Paris verité: a 1981 neo-noir film about street life in the Pigalle district marks the directorial debut of French New Wave actress Juliet Berto.
Neige, directed by Juliet Berto and Jean-Henri Roger, now playing at Brooklyn Academy of Music, 30 Lafayette Avenue, Brooklyn,
through June 29, 2023
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Good things come in threes. Over the past eight months in New York City, repertory-cinema redoubts have showcased, in newly restored versions, the little-known directing efforts of a trio of women who rank among France’s most eminent actresses. Last November, Light Industry hosted a screening of Vivre ensemble (1973), the first of two films directed by Anna Karina, one of the most paradigmatic performers of the Nouvelle Vague, starring in seven features from the fertile early period of Jean-Luc Godard, her husband from 1961 to ’65. In March, Film Forum hosted “Jeanne Moreau, Cinéaste,” a series devoted to the three films the titaness helmed between 1976 and 1984; it was the second half of a diptych tribute, following “Jeanne Moreau, Actrice” (which included her two films directed by Godard’s New Wave confrère François Truffaut). BAM has followed that dual structure in its salute to Juliet Berto. Earlier this month it highlighted, among others, her performances in films by Godard (whose La Chinoise, from 1967, gave Berto her first credited screen role) and Jacques Rivette, another New Wave godhead. Now it presents a weeklong run of Neige (1981), the first of three films she would direct or codirect.
Taken together, these various celebrations, calling attention to films that have too long remained in the shadows, have provided fuller pictures of post–New Wave French cinema. But Neige—which Berto co-helmed and cowrote with Jean-Henri Roger, her romantic companion—expands something more, namely, cinematic depictions of one of the world’s most photographed cities. Filmed primarily in the Pigalle and Barbès neighborhoods of Paris, this neo-noirish tale provides a glimpse of the capital rarely seen, emphasizing the many marginalized residents of the area: Creole- and Arabic-speaking immigrants, sex workers (many of them trans women), drug sellers and buyers. Superbly photographed by William Lubtchansky (the cinematographer for multiple Rivette films over three decades), Neige, capturing dynamic street life, doubles as urban verité, a funky city symphony.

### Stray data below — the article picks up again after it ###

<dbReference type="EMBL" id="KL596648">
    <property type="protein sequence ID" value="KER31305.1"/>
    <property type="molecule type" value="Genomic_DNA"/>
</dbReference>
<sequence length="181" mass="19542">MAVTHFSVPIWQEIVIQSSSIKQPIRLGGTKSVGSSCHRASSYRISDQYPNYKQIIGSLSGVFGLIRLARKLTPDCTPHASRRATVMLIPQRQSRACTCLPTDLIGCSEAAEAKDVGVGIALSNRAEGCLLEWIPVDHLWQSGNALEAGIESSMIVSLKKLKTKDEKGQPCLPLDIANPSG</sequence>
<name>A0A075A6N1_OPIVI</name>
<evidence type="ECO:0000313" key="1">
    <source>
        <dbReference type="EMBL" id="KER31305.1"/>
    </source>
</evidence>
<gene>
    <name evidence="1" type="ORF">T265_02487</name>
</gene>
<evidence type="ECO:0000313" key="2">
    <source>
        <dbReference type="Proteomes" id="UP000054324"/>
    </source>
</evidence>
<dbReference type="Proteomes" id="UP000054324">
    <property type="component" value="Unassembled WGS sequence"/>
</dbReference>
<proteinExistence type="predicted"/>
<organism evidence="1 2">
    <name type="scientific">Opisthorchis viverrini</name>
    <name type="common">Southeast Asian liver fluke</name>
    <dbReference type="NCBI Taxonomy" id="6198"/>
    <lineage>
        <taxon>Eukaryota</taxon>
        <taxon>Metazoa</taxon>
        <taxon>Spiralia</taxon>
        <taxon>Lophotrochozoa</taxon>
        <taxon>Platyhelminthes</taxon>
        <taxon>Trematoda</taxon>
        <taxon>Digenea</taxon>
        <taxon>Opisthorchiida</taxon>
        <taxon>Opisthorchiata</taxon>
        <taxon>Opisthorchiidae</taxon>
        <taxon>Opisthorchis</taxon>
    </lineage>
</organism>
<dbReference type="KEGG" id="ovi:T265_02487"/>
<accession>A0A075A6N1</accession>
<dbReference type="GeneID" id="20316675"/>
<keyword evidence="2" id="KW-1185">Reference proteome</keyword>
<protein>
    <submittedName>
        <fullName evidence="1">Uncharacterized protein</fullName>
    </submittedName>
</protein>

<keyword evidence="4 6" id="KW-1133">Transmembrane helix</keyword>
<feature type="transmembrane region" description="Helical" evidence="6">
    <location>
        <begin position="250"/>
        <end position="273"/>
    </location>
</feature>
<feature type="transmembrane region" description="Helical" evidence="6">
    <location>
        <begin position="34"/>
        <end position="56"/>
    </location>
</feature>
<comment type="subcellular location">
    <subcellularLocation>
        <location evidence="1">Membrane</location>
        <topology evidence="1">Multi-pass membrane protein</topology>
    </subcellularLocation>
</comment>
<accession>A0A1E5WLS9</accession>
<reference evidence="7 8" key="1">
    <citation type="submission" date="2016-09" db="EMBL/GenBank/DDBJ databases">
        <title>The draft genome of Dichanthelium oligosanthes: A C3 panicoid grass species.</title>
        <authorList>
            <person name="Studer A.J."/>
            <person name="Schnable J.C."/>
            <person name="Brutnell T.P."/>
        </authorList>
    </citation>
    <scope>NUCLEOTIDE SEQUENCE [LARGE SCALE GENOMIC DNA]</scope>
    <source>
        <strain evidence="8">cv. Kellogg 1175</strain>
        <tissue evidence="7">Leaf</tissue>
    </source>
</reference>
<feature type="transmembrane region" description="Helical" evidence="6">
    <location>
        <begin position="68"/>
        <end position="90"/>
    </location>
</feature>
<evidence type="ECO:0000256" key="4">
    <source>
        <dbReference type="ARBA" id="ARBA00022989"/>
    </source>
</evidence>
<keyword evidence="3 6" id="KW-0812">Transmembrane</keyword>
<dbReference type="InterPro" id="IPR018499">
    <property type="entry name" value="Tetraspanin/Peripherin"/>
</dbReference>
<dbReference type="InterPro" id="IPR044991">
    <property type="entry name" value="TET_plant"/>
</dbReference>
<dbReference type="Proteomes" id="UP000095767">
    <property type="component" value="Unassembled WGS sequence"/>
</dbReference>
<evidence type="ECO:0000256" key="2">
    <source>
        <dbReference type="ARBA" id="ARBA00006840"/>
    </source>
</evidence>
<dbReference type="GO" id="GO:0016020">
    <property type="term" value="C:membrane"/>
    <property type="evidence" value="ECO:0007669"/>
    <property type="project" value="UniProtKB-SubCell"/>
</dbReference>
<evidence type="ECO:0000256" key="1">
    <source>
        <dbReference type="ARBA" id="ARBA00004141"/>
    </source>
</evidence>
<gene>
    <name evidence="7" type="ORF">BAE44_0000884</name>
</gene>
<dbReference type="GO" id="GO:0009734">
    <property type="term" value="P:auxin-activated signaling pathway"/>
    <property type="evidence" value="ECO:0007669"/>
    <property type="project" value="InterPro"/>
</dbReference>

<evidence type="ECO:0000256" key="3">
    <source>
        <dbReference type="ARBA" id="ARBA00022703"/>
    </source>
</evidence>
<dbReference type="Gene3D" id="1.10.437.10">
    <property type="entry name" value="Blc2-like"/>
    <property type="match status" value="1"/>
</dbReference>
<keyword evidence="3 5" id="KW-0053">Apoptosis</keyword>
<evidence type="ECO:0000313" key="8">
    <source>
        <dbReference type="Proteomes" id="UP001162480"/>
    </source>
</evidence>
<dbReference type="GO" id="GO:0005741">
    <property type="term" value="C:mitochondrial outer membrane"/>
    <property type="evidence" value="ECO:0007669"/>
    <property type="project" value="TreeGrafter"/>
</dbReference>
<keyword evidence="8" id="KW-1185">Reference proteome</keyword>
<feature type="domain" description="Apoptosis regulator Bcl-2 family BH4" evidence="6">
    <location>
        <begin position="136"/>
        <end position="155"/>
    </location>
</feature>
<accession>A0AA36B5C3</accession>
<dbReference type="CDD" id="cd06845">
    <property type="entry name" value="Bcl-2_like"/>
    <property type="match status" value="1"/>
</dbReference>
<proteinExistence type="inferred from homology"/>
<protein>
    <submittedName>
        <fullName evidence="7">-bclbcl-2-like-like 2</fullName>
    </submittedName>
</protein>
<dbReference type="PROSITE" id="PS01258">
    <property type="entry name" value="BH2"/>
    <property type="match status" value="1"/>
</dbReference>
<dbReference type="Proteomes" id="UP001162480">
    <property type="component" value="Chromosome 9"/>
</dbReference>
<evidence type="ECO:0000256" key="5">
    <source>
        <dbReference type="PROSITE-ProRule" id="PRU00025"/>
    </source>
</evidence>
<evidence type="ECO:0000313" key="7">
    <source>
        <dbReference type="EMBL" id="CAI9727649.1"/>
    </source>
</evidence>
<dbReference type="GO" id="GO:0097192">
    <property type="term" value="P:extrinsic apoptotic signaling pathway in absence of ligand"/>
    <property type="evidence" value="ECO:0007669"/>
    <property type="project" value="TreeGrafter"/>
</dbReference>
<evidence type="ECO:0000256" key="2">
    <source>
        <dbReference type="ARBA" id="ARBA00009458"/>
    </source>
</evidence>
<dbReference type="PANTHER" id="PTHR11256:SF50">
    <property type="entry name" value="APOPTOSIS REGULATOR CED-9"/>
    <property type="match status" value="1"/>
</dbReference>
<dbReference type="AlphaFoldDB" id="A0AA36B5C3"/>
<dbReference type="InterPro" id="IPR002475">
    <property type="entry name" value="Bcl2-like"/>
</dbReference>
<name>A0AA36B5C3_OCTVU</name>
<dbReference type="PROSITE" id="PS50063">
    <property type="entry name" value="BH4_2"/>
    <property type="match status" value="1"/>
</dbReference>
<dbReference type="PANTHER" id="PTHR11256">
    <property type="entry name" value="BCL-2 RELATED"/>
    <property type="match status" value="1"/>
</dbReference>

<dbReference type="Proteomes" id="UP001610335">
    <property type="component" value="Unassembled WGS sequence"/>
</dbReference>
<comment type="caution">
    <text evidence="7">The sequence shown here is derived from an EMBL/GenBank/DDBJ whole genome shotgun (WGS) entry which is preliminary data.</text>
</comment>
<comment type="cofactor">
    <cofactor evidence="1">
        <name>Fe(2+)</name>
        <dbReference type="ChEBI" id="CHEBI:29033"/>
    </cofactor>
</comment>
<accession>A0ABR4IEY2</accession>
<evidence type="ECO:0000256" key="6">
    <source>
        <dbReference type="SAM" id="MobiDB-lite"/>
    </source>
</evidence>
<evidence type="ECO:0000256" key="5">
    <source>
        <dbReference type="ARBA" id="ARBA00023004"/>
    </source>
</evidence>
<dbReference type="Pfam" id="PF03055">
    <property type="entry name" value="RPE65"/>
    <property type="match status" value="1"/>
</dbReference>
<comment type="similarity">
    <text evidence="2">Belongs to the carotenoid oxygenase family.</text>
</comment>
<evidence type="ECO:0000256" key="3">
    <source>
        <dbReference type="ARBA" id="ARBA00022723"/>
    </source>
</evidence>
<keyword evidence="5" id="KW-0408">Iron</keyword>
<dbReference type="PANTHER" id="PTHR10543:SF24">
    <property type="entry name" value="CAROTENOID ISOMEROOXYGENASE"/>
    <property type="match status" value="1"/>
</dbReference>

That symphony moves to a reggae-inflected beat, the signature sound of the house band at the club where Berto’s Anita works as a bartender. (It’s worth noting that, in each of their debut directorial projects, Karina, Moreau, and Berto all pulled triple duty: helming, writing, and acting.) Anita is not only a surrogate mother to Bobby (Ras Paul I Nephtali)—the dreadlocked teenager who sells heroin, or “snow,” the French word for which gives the film its title—but also a mama bear of sorts to many of her quartier’s outlaws and outcasts. In her missions she is aided by a nattily dressed West Indian preacher named Joko (Robert Liensol, the lead in Med Hondo’s Soleil Ô, a scathing send-up of French colonialism, from 1970) and, less reliably, by her occasional lover Willy (Jean-François Stévenin), who’d rather be sparring at the gym.